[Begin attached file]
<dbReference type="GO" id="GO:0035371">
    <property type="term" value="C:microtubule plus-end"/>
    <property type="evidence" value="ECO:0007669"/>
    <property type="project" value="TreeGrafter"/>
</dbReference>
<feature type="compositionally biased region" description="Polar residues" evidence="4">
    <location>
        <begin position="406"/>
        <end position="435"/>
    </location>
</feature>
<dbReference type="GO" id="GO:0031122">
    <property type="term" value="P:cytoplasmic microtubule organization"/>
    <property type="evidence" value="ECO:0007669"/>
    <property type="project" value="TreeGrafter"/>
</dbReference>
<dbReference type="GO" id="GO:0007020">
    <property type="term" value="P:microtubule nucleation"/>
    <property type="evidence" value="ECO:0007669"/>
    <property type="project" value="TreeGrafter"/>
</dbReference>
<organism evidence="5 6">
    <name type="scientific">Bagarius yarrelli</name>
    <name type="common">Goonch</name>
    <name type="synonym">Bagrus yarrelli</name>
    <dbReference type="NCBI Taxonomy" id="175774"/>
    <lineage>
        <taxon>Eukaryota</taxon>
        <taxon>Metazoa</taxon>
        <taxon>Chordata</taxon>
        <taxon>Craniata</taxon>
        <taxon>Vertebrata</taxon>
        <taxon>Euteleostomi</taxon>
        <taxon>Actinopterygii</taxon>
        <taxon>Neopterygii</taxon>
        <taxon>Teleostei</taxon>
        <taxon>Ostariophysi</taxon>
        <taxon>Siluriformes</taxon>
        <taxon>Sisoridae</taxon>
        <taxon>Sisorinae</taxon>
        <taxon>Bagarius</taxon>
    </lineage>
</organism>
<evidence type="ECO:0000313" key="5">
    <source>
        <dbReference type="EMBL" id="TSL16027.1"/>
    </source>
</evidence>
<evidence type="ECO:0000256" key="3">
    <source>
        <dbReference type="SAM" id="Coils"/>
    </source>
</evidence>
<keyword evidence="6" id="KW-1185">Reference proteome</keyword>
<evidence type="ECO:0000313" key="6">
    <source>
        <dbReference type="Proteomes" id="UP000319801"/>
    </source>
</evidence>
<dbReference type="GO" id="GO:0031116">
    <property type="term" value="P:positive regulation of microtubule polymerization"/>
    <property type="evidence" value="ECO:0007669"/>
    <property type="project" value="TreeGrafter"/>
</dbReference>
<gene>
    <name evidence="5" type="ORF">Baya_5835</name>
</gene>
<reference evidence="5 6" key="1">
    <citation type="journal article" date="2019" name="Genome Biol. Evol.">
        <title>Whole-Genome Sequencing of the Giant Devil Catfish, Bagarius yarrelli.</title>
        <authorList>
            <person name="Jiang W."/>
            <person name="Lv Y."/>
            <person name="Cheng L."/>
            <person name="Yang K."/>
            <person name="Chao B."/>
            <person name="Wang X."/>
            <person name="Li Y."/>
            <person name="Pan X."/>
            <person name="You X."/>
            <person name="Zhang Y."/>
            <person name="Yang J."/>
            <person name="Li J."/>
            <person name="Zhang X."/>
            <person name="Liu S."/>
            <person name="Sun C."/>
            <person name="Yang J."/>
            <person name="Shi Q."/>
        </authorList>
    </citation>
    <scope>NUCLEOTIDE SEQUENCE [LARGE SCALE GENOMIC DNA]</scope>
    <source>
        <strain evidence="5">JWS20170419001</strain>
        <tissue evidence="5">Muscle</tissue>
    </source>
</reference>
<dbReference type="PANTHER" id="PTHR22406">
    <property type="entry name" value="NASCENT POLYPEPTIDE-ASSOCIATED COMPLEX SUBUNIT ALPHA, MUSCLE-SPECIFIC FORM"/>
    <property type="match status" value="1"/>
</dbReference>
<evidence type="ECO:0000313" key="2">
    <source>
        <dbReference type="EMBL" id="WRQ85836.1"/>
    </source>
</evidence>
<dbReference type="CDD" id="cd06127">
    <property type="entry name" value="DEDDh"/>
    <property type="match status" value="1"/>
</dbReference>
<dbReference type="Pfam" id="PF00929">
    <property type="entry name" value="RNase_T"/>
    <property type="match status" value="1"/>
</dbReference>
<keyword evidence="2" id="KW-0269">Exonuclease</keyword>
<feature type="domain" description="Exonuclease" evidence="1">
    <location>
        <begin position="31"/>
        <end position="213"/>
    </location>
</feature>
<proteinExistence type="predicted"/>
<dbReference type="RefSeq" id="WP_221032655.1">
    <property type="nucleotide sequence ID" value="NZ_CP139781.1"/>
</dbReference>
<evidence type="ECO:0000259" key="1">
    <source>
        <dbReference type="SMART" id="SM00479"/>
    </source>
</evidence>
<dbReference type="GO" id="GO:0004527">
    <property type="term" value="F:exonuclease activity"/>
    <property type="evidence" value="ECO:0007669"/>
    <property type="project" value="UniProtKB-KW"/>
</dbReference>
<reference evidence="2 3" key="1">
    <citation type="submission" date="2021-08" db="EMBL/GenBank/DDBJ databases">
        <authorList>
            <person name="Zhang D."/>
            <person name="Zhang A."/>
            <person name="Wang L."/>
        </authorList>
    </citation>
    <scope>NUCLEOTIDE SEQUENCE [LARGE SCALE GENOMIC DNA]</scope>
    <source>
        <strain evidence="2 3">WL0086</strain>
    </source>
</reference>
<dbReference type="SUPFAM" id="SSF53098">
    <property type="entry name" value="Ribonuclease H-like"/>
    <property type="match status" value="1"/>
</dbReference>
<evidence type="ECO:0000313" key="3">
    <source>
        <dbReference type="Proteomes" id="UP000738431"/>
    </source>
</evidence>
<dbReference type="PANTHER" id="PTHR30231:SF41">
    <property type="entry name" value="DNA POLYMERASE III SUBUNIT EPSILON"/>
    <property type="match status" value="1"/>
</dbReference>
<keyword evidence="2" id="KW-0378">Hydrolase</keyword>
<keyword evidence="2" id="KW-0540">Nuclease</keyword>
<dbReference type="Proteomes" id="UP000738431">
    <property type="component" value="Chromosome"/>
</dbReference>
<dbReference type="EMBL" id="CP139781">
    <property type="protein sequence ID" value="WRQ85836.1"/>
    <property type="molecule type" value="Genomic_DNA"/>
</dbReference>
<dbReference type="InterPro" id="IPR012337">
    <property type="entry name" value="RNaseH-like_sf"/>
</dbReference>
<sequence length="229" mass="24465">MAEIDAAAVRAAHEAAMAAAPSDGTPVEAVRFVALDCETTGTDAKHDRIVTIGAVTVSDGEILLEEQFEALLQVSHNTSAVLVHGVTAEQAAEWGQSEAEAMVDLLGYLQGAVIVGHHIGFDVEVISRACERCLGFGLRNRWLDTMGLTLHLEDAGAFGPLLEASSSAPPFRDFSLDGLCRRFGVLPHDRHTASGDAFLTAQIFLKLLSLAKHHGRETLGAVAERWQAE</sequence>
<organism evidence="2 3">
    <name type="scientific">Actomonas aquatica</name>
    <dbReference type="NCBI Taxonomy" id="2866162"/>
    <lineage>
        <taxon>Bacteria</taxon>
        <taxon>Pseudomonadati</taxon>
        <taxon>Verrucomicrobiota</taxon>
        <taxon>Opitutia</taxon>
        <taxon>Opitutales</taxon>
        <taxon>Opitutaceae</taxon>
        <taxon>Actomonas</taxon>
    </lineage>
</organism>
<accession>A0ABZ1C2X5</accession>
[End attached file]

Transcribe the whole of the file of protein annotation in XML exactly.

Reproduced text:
<dbReference type="GO" id="GO:0035371">
    <property type="term" value="C:microtubule plus-end"/>
    <property type="evidence" value="ECO:0007669"/>
    <property type="project" value="TreeGrafter"/>
</dbReference>
<feature type="compositionally biased region" description="Polar residues" evidence="4">
    <location>
        <begin position="406"/>
        <end position="435"/>
    </location>
</feature>
<dbReference type="GO" id="GO:0031122">
    <property type="term" value="P:cytoplasmic microtubule organization"/>
    <property type="evidence" value="ECO:0007669"/>
    <property type="project" value="TreeGrafter"/>
</dbReference>
<dbReference type="GO" id="GO:0007020">
    <property type="term" value="P:microtubule nucleation"/>
    <property type="evidence" value="ECO:0007669"/>
    <property type="project" value="TreeGrafter"/>
</dbReference>
<organism evidence="5 6">
    <name type="scientific">Bagarius yarrelli</name>
    <name type="common">Goonch</name>
    <name type="synonym">Bagrus yarrelli</name>
    <dbReference type="NCBI Taxonomy" id="175774"/>
    <lineage>
        <taxon>Eukaryota</taxon>
        <taxon>Metazoa</taxon>
        <taxon>Chordata</taxon>
        <taxon>Craniata</taxon>
        <taxon>Vertebrata</taxon>
        <taxon>Euteleostomi</taxon>
        <taxon>Actinopterygii</taxon>
        <taxon>Neopterygii</taxon>
        <taxon>Teleostei</taxon>
        <taxon>Ostariophysi</taxon>
        <taxon>Siluriformes</taxon>
        <taxon>Sisoridae</taxon>
        <taxon>Sisorinae</taxon>
        <taxon>Bagarius</taxon>
    </lineage>
</organism>
<evidence type="ECO:0000313" key="5">
    <source>
        <dbReference type="EMBL" id="TSL16027.1"/>
    </source>
</evidence>
<evidence type="ECO:0000256" key="3">
    <source>
        <dbReference type="SAM" id="Coils"/>
    </source>
</evidence>
<keyword evidence="6" id="KW-1185">Reference proteome</keyword>
<evidence type="ECO:0000313" key="6">
    <source>
        <dbReference type="Proteomes" id="UP000319801"/>
    </source>
</evidence>
<dbReference type="GO" id="GO:0031116">
    <property type="term" value="P:positive regulation of microtubule polymerization"/>
    <property type="evidence" value="ECO:0007669"/>
    <property type="project" value="TreeGrafter"/>
</dbReference>
<gene>
    <name evidence="5" type="ORF">Baya_5835</name>
</gene>
<reference evidence="5 6" key="1">
    <citation type="journal article" date="2019" name="Genome Biol. Evol.">
        <title>Whole-Genome Sequencing of the Giant Devil Catfish, Bagarius yarrelli.</title>
        <authorList>
            <person name="Jiang W."/>
            <person name="Lv Y."/>
            <person name="Cheng L."/>
            <person name="Yang K."/>
            <person name="Chao B."/>
            <person name="Wang X."/>
            <person name="Li Y."/>
            <person name="Pan X."/>
            <person name="You X."/>
            <person name="Zhang Y."/>
            <person name="Yang J."/>
            <person name="Li J."/>
            <person name="Zhang X."/>
            <person name="Liu S."/>
            <person name="Sun C."/>
            <person name="Yang J."/>
            <person name="Shi Q."/>
        </authorList>
    </citation>
    <scope>NUCLEOTIDE SEQUENCE [LARGE SCALE GENOMIC DNA]</scope>
    <source>
        <strain evidence="5">JWS20170419001</strain>
        <tissue evidence="5">Muscle</tissue>
    </source>
</reference>
<dbReference type="PANTHER" id="PTHR22406">
    <property type="entry name" value="NASCENT POLYPEPTIDE-ASSOCIATED COMPLEX SUBUNIT ALPHA, MUSCLE-SPECIFIC FORM"/>
    <property type="match status" value="1"/>
</dbReference>
<evidence type="ECO:0000313" key="2">
    <source>
        <dbReference type="EMBL" id="WRQ85836.1"/>
    </source>
</evidence>
<dbReference type="CDD" id="cd06127">
    <property type="entry name" value="DEDDh"/>
    <property type="match status" value="1"/>
</dbReference>
<dbReference type="Pfam" id="PF00929">
    <property type="entry name" value="RNase_T"/>
    <property type="match status" value="1"/>
</dbReference>
<keyword evidence="2" id="KW-0269">Exonuclease</keyword>
<feature type="domain" description="Exonuclease" evidence="1">
    <location>
        <begin position="31"/>
        <end position="213"/>
    </location>
</feature>
<proteinExistence type="predicted"/>
<dbReference type="RefSeq" id="WP_221032655.1">
    <property type="nucleotide sequence ID" value="NZ_CP139781.1"/>
</dbReference>
<evidence type="ECO:0000259" key="1">
    <source>
        <dbReference type="SMART" id="SM00479"/>
    </source>
</evidence>
<dbReference type="GO" id="GO:0004527">
    <property type="term" value="F:exonuclease activity"/>
    <property type="evidence" value="ECO:0007669"/>
    <property type="project" value="UniProtKB-KW"/>
</dbReference>
<reference evidence="2 3" key="1">
    <citation type="submission" date="2021-08" db="EMBL/GenBank/DDBJ databases">
        <authorList>
            <person name="Zhang D."/>
            <person name="Zhang A."/>
            <person name="Wang L."/>
        </authorList>
    </citation>
    <scope>NUCLEOTIDE SEQUENCE [LARGE SCALE GENOMIC DNA]</scope>
    <source>
        <strain evidence="2 3">WL0086</strain>
    </source>
</reference>
<dbReference type="SUPFAM" id="SSF53098">
    <property type="entry name" value="Ribonuclease H-like"/>
    <property type="match status" value="1"/>
</dbReference>
<evidence type="ECO:0000313" key="3">
    <source>
        <dbReference type="Proteomes" id="UP000738431"/>
    </source>
</evidence>
<dbReference type="PANTHER" id="PTHR30231:SF41">
    <property type="entry name" value="DNA POLYMERASE III SUBUNIT EPSILON"/>
    <property type="match status" value="1"/>
</dbReference>
<keyword evidence="2" id="KW-0378">Hydrolase</keyword>
<keyword evidence="2" id="KW-0540">Nuclease</keyword>
<dbReference type="Proteomes" id="UP000738431">
    <property type="component" value="Chromosome"/>
</dbReference>
<dbReference type="EMBL" id="CP139781">
    <property type="protein sequence ID" value="WRQ85836.1"/>
    <property type="molecule type" value="Genomic_DNA"/>
</dbReference>
<dbReference type="InterPro" id="IPR012337">
    <property type="entry name" value="RNaseH-like_sf"/>
</dbReference>
<sequence length="229" mass="24465">MAEIDAAAVRAAHEAAMAAAPSDGTPVEAVRFVALDCETTGTDAKHDRIVTIGAVTVSDGEILLEEQFEALLQVSHNTSAVLVHGVTAEQAAEWGQSEAEAMVDLLGYLQGAVIVGHHIGFDVEVISRACERCLGFGLRNRWLDTMGLTLHLEDAGAFGPLLEASSSAPPFRDFSLDGLCRRFGVLPHDRHTASGDAFLTAQIFLKLLSLAKHHGRETLGAVAERWQAE</sequence>
<organism evidence="2 3">
    <name type="scientific">Actomonas aquatica</name>
    <dbReference type="NCBI Taxonomy" id="2866162"/>
    <lineage>
        <taxon>Bacteria</taxon>
        <taxon>Pseudomonadati</taxon>
        <taxon>Verrucomicrobiota</taxon>
        <taxon>Opitutia</taxon>
        <taxon>Opitutales</taxon>
        <taxon>Opitutaceae</taxon>
        <taxon>Actomonas</taxon>
    </lineage>
</organism>
<accession>A0ABZ1C2X5</accession>